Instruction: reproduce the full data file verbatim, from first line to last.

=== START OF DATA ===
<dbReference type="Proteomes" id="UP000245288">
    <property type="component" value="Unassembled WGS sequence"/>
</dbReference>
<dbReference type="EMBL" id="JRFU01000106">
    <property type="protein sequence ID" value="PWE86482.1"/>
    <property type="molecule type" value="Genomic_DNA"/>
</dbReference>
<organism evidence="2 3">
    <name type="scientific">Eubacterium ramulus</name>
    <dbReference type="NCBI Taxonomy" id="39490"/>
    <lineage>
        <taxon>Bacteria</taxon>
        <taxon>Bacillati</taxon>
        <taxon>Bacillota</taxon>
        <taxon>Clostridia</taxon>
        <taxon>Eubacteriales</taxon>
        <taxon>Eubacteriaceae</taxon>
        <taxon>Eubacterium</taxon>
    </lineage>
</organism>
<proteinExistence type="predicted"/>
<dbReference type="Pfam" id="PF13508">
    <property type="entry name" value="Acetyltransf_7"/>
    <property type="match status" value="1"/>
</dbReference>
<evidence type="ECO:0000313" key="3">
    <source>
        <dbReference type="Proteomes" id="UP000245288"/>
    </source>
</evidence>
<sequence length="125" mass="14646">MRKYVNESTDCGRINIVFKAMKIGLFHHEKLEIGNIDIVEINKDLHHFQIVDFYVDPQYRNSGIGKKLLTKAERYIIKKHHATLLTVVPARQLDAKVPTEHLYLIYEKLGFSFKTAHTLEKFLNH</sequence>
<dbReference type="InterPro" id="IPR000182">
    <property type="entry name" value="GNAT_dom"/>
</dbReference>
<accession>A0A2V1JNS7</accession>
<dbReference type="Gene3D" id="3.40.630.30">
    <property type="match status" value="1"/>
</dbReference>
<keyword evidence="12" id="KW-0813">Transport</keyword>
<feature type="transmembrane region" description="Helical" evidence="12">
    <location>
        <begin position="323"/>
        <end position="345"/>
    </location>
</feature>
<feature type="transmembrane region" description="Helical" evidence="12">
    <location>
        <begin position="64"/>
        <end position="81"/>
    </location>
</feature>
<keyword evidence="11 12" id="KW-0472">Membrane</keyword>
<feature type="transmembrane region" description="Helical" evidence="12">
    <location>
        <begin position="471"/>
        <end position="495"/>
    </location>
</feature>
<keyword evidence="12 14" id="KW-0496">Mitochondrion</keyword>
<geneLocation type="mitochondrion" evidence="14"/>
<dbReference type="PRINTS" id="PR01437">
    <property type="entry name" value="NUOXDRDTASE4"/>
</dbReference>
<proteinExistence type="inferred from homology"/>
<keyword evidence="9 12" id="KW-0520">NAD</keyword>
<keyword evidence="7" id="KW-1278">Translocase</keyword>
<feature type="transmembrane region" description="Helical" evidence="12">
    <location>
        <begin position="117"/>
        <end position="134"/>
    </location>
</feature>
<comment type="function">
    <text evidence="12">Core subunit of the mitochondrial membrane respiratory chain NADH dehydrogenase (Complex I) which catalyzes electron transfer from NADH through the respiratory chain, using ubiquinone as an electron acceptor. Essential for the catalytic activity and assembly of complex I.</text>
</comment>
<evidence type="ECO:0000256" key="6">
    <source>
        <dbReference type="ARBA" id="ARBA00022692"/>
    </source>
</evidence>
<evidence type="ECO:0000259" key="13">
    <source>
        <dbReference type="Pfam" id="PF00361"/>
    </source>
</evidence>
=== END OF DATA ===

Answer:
<dbReference type="Proteomes" id="UP000245288">
    <property type="component" value="Unassembled WGS sequence"/>
</dbReference>
<dbReference type="EMBL" id="JRFU01000106">
    <property type="protein sequence ID" value="PWE86482.1"/>
    <property type="molecule type" value="Genomic_DNA"/>
</dbReference>
<organism evidence="2 3">
    <name type="scientific">Eubacterium ramulus</name>
    <dbReference type="NCBI Taxonomy" id="39490"/>
    <lineage>
        <taxon>Bacteria</taxon>
        <taxon>Bacillati</taxon>
        <taxon>Bacillota</taxon>
        <taxon>Clostridia</taxon>
        <taxon>Eubacteriales</taxon>
        <taxon>Eubacteriaceae</taxon>
        <taxon>Eubacterium</taxon>
    </lineage>
</organism>
<proteinExistence type="predicted"/>
<dbReference type="Pfam" id="PF13508">
    <property type="entry name" value="Acetyltransf_7"/>
    <property type="match status" value="1"/>
</dbReference>
<evidence type="ECO:0000313" key="3">
    <source>
        <dbReference type="Proteomes" id="UP000245288"/>
    </source>
</evidence>
<sequence length="125" mass="14646">MRKYVNESTDCGRINIVFKAMKIGLFHHEKLEIGNIDIVEINKDLHHFQIVDFYVDPQYRNSGIGKKLLTKAERYIIKKHHATLLTVVPARQLDAKVPTEHLYLIYEKLGFSFKTAHTLEKFLNH</sequence>
<dbReference type="InterPro" id="IPR000182">
    <property type="entry name" value="GNAT_dom"/>
</dbReference>
<accession>A0A2V1JNS7</accession>
<dbReference type="Gene3D" id="3.40.630.30">
    <property type="match status" value="1"/>
</dbReference>
<keyword evidence="12" id="KW-0813">Transport</keyword>
<feature type="transmembrane region" description="Helical" evidence="12">
    <location>
        <begin position="323"/>
        <end position="345"/>
    </location>
</feature>
<feature type="transmembrane region" description="Helical" evidence="12">
    <location>
        <begin position="64"/>
        <end position="81"/>
    </location>
</feature>
<keyword evidence="11 12" id="KW-0472">Membrane</keyword>
<feature type="transmembrane region" description="Helical" evidence="12">
    <location>
        <begin position="471"/>
        <end position="495"/>
    </location>
</feature>
<keyword evidence="12 14" id="KW-0496">Mitochondrion</keyword>
<geneLocation type="mitochondrion" evidence="14"/>
<dbReference type="PRINTS" id="PR01437">
    <property type="entry name" value="NUOXDRDTASE4"/>
</dbReference>
<proteinExistence type="inferred from homology"/>
<keyword evidence="9 12" id="KW-0520">NAD</keyword>
<keyword evidence="7" id="KW-1278">Translocase</keyword>
<feature type="transmembrane region" description="Helical" evidence="12">
    <location>
        <begin position="117"/>
        <end position="134"/>
    </location>
</feature>
<comment type="function">
    <text evidence="12">Core subunit of the mitochondrial membrane respiratory chain NADH dehydrogenase (Complex I) which catalyzes electron transfer from NADH through the respiratory chain, using ubiquinone as an electron acceptor. Essential for the catalytic activity and assembly of complex I.</text>
</comment>
<evidence type="ECO:0000256" key="6">
    <source>
        <dbReference type="ARBA" id="ARBA00022692"/>
    </source>
</evidence>
<evidence type="ECO:0000259" key="13">
    <source>
        <dbReference type="Pfam" id="PF00361"/>
    </source>
</evidence>